New York's growing empire

By Dave McIntyre
Special to The Washington Post
Wednesday, September 29, 2010

More New York wines are available in the Washington area than ever before. That demonstrates the growth of regional wine production in all 50 states, as more-established regions gain reputations for quality and make inroads in distribution channels. New York vino is no longer a novelty to bring home from family trips up north.

This is an exciting development for a number of reasons. First, and most simply, it gives us another wine region to explore in depth. Variety is always good.

Second, New York's modern wine industry, which took root about two decades before Virginia's, is beginning to feel comfortable with its identity. That means Long Island's leading producers no longer are trying to make Pomerol - just the best darn Long Island merlot they possibly can.

"A distinct style is emerging, and we are finding it easier to describe and celebrate Long Island wines for what they are," Trent Preszler, chief executive of Bedell Cellars on the North Fork of Long Island, said in an e-mail. "It turns out consumers are responding favorably to the level of authenticity and distinctiveness in our winemaking."

The same can be said for the Finger Lakes, where top producers are scratching out a distinctive style of Riesling, not modeled after Germany's Mosel or Rheingau but something uniquely New York.

In fact, the Finger Lakes can stake a claim as the country's best region for Riesling. The most familiar names, Dr. Konstantin Frank and Hermann J. Wiemer, have been joined by others such as Anthony Road, Chateau Lafayette Reneau, Fox Run, Glenora, Heron Hill, Lamoreaux Landing, Lucas, Keuka Lake Vineyards and Red Newt, which are among my favorites.

Winemakers Peter Bell of Fox Run, Johannes Reinhardt of Anthony Road and David Whiting of Red Newt collaborate each year on a single dry Riesling called Tierce, which they describe as an effort to define the terroir around Seneca Lake, the largest of the Finger Lakes. Tierce and Red Newt are not distributed here, but some of the superb wines of Fox Run and Anthony Road are available.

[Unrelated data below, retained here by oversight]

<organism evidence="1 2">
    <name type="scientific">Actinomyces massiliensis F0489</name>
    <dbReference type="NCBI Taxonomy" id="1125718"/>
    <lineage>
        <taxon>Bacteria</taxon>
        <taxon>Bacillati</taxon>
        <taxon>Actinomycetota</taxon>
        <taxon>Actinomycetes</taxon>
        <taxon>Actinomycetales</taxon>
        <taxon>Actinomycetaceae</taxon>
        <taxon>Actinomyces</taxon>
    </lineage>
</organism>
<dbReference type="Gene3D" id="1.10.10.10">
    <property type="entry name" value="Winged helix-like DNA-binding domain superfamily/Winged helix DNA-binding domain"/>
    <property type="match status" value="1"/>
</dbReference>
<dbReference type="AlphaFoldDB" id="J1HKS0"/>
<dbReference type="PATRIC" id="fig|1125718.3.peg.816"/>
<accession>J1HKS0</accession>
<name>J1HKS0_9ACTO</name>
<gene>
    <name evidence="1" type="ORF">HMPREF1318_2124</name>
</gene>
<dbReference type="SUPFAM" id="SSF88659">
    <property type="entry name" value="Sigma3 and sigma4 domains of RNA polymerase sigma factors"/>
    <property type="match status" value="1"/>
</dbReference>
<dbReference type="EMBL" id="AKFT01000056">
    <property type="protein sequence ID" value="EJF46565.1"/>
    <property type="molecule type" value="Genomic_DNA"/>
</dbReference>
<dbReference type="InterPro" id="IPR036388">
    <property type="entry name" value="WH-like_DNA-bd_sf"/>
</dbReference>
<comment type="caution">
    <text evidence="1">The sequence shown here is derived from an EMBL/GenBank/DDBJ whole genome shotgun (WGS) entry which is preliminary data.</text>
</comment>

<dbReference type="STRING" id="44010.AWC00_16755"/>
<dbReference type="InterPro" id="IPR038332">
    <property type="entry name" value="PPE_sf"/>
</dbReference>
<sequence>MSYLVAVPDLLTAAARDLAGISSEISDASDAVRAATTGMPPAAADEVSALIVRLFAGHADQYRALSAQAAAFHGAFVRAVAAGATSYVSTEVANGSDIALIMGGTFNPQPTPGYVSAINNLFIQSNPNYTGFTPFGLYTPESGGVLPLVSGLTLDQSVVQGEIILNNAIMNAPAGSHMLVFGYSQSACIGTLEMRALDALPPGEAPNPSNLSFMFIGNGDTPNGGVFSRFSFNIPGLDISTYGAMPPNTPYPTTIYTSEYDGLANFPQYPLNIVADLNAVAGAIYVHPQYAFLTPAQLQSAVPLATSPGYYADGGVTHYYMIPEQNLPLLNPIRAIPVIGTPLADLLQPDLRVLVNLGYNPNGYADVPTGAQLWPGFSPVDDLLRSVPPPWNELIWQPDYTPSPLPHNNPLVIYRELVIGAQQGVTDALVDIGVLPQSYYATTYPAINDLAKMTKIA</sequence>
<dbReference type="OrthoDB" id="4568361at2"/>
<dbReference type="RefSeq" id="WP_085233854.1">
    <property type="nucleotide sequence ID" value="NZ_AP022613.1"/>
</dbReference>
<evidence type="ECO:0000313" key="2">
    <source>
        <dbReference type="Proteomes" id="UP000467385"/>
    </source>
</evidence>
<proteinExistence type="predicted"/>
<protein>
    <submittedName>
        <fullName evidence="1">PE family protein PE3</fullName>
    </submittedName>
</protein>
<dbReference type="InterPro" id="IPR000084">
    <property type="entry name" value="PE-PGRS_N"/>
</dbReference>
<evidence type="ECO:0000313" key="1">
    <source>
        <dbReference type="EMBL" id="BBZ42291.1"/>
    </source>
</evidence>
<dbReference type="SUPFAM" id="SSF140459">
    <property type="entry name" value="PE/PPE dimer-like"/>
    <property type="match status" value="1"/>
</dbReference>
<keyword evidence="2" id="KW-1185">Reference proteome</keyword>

The Finger Lakes style of Riesling that has emerged over the past decade or so features flavors of lime zest and apricots, but winemakers have detected variations around the different lakes as well. Rieslings grown near Seneca Lake can be nearly ephemeral, with bracing minerality and a slight floral hint of talc. Keuka Lake Rieslings tend to be richer and more oily in texture, while Cayuga Lake's are more overtly fruity. Most wineries produce dry, semi-dry and sweet (dessert) versions, so there is much to explore.

Don't let me give you the impression that New York wines are all merlot and Riesling. There is also cabernet franc, Gewurztraminer and some excellent chardonnay that benefits from the cool climate. Pinot noir lovers will want to explore the Hudson River Valley and the Niagara Escarpment, New York's most cutting-edge wine region. But you will have to do that in person, or through direct shipping from the wineries.

Which brings me to a third reason to be excited about the arrival of New York wines: They have made it to our area despite the consolidation of the wholesale industry that has choked off market access for many boutique wineries. The New York wines are distributed here through small or medium-size independent companies. You won't find those companies' names on the labels, but they are striking a blow for wine diversity. Kudos to them.

Note: The third annual Regional Wine Week will be Oct. 10-16. Wine writers and bloggers from around the country will be writing about wine "from around here," wherever "here" happens to be.

Check it out to burnish your locapour credentials the next time you travel. Go to

McIntyre can be reached at

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